Victory in the Wyoming Legislature

Date: August 26, 2020

Joint Revenue Committee says no to tax on services bill. NFIB Wyoming members take action.

A legislative proposal extending Wyoming sales tax to certain services along with an effort to repeal some current exemptions will not be sponsored by the Joint Revenue Committee when the legislature convenes in 2021.

“When the bill first surfaced as an agenda item of the Joint Revenue Committee, we sent a notice to our Wyoming members requesting they contact members of the legislative committee and request they not put this bill forward,” said Tony Gagliardi, NFIB’s Wyoming state director. “They immediately let their legislators know. NFIB Wyoming members generated over 364 emails to legislators on the committee.

The new sales tax would apply to personal services including landscaping and design. Also included are business services such as building maintenance services, computer programing services and accounting services. A representative of the real estate profession highlighted the unlevel playing field. Wyoming law allows attorneys to sell real estate, their fees would not be taxable since the bill exempted legal fees, but a realtor’s fees would be taxable.

Gagliardi said while small businesses are being asked to reopen and bring employees back to work after being required to shut down by State action due to COVID-19, now is not the time to impose new taxes on them or their customers by the taxing of services.

According to a report in the Casper Star-Tribune, “The first draft of the bill sought to repeal several sales and use tax exemptions and subject numerous services to the taxes, including food purchases, agricultural services, personal expenses (like haircuts or preparation of taxes) and recreational activities.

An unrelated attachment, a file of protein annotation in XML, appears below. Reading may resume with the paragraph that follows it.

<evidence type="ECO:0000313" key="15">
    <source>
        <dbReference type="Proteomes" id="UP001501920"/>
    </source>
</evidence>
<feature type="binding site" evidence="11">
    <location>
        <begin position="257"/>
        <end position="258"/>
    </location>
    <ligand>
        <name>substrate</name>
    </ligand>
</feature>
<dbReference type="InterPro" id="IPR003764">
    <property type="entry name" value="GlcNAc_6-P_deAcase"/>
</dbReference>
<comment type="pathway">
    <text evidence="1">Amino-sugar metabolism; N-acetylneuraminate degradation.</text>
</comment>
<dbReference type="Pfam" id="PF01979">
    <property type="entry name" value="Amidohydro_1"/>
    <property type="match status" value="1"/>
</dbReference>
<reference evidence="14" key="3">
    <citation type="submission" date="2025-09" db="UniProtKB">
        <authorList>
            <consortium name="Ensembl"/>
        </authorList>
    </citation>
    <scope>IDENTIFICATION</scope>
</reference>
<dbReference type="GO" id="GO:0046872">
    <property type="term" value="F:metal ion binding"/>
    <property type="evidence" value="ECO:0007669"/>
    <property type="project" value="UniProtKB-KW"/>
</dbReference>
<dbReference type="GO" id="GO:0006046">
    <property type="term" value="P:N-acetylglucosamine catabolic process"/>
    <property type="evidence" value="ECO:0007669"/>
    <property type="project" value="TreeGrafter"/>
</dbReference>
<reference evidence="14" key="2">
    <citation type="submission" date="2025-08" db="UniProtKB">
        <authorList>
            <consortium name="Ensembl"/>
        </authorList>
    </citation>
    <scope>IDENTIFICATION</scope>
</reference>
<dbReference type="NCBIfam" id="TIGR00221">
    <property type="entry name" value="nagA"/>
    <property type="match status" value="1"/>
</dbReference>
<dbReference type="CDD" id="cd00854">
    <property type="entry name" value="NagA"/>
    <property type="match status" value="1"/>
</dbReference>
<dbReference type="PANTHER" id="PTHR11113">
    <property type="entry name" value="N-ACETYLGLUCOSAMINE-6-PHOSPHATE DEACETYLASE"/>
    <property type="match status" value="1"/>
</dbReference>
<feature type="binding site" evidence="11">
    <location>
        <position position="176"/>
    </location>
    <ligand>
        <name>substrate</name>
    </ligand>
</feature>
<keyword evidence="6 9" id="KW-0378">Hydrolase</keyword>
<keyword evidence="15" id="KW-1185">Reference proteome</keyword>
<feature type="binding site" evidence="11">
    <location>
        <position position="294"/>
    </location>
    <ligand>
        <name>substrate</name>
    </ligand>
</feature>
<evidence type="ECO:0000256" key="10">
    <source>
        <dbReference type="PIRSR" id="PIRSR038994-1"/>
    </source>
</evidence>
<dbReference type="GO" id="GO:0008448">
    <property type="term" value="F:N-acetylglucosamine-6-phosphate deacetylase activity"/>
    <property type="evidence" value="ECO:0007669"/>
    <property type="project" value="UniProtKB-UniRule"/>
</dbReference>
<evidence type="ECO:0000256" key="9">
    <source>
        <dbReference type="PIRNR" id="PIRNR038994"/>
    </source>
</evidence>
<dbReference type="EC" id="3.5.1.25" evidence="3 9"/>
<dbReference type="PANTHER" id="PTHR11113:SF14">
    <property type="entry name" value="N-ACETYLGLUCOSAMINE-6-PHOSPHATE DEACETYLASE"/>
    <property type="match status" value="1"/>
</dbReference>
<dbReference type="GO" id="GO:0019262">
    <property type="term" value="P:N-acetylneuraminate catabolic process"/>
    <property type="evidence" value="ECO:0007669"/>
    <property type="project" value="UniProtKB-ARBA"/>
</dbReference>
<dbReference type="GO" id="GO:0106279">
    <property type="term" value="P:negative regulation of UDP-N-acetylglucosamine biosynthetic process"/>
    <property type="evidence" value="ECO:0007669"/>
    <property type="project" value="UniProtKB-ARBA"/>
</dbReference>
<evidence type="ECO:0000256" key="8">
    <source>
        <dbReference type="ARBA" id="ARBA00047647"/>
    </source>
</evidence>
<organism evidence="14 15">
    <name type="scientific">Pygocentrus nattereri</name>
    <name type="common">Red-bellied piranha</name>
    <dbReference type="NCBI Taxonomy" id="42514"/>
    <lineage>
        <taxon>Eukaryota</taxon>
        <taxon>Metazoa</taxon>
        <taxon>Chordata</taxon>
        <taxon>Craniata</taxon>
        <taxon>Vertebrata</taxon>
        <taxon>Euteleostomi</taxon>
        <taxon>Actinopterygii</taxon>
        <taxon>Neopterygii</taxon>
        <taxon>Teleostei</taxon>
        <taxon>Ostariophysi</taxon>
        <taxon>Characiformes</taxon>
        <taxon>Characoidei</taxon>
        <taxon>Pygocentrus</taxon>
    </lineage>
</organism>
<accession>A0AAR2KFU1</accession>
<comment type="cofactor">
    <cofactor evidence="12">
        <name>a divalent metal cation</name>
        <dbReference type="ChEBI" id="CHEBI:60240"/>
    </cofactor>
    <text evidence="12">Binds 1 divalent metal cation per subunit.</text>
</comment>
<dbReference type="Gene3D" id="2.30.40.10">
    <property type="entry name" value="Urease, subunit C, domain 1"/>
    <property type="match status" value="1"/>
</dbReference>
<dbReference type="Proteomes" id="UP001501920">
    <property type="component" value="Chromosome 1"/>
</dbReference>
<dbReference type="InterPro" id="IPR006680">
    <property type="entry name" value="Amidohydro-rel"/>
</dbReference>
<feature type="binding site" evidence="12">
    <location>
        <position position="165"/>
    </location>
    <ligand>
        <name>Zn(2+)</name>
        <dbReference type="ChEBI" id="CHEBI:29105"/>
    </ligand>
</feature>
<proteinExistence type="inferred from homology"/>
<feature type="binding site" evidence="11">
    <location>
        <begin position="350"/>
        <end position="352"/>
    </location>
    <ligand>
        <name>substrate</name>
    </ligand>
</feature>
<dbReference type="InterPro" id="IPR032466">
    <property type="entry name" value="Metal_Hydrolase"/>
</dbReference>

“’Indeed, it is very broad and would include most services,’ Josh Anderson, attorney with Legislative Service Office, said in reference to the tax exemption repeals … Removing existing sales tax exemptions could draw in an additional $71 million each year for the state, according to the Legislative Service Office.

“Several residents and lobbyists opposed the sweeping tax reform measure. The economic crash of recent months has already left individuals and companies skating on thin ice, many said. A tax would only make matters worse.”

In the end, the Legislature’s Joint Revenue Committee decided to kill the idea, but Gagliardi expects the issue to resurface in the 2021 session. “Wyoming is no different from any other state in being desperate to come up with more revenues,” he said, “but there must be a way that doesn’t harm small businesses any more than they have been.”

Related Content: Small Business News | Taxes | Wyoming

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